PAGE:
From inspiring some of the most legendary techno music to actually beaming it to space, during Sonar Festival in Spain, in search of an alien civilization, extraterrestrial exploration has been baked into the core of techno music since its inception. Perhaps, we are extrapolating that the human instinct to respond to the rhythmic beating of the drum would be replicated in all intelligent life. After all, rhythm is hypnotic and connects us beyond the barriers of language.
Adding to the fabulous releases that follow this theme, last November, Mohit Tyagi, a New Delhi, India based Dj/Producer who represents MOCID, released his hypnotic techno EP ‘Bioterror’. After rave reviews for his single ‘Lost in Andromeda’, ‘Bioterror’ expanded on the sound skills in Mohit’s arsenal. The EP is based on MOCID’s active meditation, made through defined low end frequencies, rhythmic pulsing fat bass grooves and flying modulated synthesisers. In his words, it ‘relates to a space traveler exploring the Universe, searching for intelligent beings and establishing a first contact with them through rhythmic sound vibrations, also known as Techno by some developed civilisations’.
The EP opens with the title track with a compelling rhythmic drum pattern that forms the crux of the entire track. As the track evolves, the higher frequencies are filled with seemingly random patterns of squeaking synth noises set against the backdrop of a pulsating bass that complements the drum pattern. It is very subtle, but the track amps up as it reaches its closing before moving to the next track ‘Poltergeist’.
One of the most recognisable elements of hypnotic techno is the kick pattern that holds the composition together. On ‘Poltergeist’ as well we open with a thumping kick pattern that stands as the backbone for a rhythmic melody and percs in the higher bands. Building a hypnotic techno track from start to finish requires the patience to let every sound develop and find its own space, which MOCID has very ably done over the course of the EP.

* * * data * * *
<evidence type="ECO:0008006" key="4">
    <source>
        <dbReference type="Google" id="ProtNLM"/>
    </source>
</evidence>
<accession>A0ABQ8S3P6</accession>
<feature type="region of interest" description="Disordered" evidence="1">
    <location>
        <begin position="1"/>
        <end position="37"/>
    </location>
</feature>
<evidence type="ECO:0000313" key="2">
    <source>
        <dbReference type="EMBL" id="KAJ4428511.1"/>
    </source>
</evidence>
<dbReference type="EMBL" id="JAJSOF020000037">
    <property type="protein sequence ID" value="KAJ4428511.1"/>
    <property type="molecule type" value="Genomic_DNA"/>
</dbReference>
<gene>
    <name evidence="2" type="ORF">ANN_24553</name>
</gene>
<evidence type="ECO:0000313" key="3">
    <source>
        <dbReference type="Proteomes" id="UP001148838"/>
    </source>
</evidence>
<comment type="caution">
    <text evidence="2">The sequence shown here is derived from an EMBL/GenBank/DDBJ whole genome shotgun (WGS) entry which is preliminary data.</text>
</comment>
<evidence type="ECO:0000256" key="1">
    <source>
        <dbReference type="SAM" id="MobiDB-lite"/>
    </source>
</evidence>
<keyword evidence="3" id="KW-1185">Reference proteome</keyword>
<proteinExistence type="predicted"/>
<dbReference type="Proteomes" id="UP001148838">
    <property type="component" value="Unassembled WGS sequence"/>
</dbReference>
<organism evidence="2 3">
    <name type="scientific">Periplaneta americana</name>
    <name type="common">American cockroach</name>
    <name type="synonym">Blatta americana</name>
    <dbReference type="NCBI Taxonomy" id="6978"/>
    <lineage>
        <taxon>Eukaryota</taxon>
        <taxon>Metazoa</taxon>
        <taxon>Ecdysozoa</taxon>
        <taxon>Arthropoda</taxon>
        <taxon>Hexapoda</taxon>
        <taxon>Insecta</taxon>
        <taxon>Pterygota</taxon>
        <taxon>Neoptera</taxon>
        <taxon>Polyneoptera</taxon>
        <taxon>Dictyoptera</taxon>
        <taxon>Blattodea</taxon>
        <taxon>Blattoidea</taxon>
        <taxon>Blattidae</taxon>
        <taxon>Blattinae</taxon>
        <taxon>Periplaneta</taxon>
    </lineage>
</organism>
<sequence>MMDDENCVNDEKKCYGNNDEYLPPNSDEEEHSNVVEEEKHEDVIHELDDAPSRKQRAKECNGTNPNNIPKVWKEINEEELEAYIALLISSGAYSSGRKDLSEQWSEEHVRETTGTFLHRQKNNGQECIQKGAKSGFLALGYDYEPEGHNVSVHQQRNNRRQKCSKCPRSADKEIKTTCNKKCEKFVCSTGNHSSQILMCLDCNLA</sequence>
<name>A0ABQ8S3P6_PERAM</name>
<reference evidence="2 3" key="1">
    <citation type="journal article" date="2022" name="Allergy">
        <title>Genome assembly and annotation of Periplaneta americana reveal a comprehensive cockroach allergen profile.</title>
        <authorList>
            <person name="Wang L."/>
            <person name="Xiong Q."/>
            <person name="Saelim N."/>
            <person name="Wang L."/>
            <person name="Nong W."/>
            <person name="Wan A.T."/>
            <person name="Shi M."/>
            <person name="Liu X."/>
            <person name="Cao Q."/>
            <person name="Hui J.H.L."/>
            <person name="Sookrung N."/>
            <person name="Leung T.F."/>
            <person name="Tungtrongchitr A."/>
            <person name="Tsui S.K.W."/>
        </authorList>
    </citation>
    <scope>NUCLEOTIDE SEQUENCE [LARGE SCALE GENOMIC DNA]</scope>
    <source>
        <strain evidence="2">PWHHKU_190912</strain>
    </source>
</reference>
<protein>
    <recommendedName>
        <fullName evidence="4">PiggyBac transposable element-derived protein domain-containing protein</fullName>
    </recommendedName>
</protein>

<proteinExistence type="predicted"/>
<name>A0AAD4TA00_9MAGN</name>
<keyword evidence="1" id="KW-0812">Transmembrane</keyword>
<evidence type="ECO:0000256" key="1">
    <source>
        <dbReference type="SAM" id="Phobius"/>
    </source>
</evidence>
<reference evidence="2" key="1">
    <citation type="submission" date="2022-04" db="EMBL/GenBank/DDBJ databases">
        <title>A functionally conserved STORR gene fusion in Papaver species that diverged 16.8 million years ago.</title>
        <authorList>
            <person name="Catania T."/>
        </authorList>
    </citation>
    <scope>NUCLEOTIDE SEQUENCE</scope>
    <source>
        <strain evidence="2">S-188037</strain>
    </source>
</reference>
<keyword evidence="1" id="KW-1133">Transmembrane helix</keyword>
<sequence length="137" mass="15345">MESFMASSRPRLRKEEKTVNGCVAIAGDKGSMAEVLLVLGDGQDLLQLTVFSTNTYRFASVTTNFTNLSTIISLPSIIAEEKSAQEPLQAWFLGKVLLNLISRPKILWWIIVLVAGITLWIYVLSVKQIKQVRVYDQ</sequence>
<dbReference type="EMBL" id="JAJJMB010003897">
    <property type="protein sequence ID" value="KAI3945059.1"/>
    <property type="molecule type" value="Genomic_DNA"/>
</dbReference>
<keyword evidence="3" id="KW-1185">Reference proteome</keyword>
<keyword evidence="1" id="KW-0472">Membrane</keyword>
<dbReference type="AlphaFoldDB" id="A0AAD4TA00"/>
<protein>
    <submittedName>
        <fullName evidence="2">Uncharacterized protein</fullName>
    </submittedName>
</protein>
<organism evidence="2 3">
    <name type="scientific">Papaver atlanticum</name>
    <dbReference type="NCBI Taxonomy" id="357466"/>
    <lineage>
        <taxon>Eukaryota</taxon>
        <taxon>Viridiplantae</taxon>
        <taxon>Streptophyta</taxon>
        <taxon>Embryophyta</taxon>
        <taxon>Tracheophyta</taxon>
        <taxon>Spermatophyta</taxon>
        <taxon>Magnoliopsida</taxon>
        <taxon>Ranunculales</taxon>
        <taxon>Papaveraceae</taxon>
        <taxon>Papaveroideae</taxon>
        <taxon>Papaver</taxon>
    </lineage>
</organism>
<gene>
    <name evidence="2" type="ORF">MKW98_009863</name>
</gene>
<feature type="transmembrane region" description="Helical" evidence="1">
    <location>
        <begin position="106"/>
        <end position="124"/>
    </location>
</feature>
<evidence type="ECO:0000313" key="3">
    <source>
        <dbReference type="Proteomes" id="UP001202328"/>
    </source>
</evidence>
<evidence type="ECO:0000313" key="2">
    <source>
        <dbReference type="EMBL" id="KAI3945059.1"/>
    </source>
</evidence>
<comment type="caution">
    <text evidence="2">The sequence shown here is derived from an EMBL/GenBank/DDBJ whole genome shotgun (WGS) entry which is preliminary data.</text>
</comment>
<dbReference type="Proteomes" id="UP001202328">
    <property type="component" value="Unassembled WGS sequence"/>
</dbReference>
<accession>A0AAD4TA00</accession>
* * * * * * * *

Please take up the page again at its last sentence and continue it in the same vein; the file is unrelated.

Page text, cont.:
The last track of the EP, ‘Voodoo’, is different from others from the get go. It starts with a surreal pad and a pulsating bass and takes on a more melodic approach to hypnotic techno while still making you groove to the rhythm. It is almost as if it stands as a placeholder between this EP and MOCID’s next work. His uplifting and dark music is made of fast, rhythmic and mental techno that keeps you on your toes throughout the galactic journey.
We spoke to MOCID about his journey since the release of the EP.
The answers below have been edited for readability.
1. What was your intention when you first set out to make the EP and how did it change over the course of making and releasing it?
I started writing these tracks during the Covid lockdown of 2021. I was impacted by the world scenario and thought of channeling it into a new musical project. So my first intention was to set out a form of art that I believed in and that would contribute to the music industry during the troubled times. Eventually as my thoughts came to life in the form of tracks, I picked up the pace of production and finished this EP. Not much changed for me as I finished the EP exactly how I wanted it to be – fast, hypnotic, dark yet groovy for the dancefloor.
2. How do you think things have changed for you since you released the EP?
As a producer, when you sit down to make music, you pile on a lot of unfinished projects. You write music that sometimes you’re unable to finish, sometimes you’re unsatisfied with. Ever since I released the EP, I have gained a lot of confidence, recognition, appreciation and artistic vision. Apart from contributing my unique sound, I also feel like this would educate the listeners on this unique genre of techno & give them something fresh to hear.
3. How do you feel about the response to the EP? How important is it to your creative process? What are the learnings you’ll take from this EP?
I’m really grateful for all the positive feedback I’ve received so far. It was a challenging project, and I’m proud of how it turned out. At the same time, I recognise that there’s always room for improvement, and I’m taking the constructive feedback to heart as I plan my next steps. I’m excited to keep creating and collaborating, and I can’t wait to share what’s next.
4. What does the future hold?
As for music careers, the music industry is constantly evolving and adapting to changes in technology and consumer behaviour. While the industry has faced challenges in recent years due to the rise of streaming and changes in the way music is consumed, there are still many opportunities for those interested in pursuing a career in music.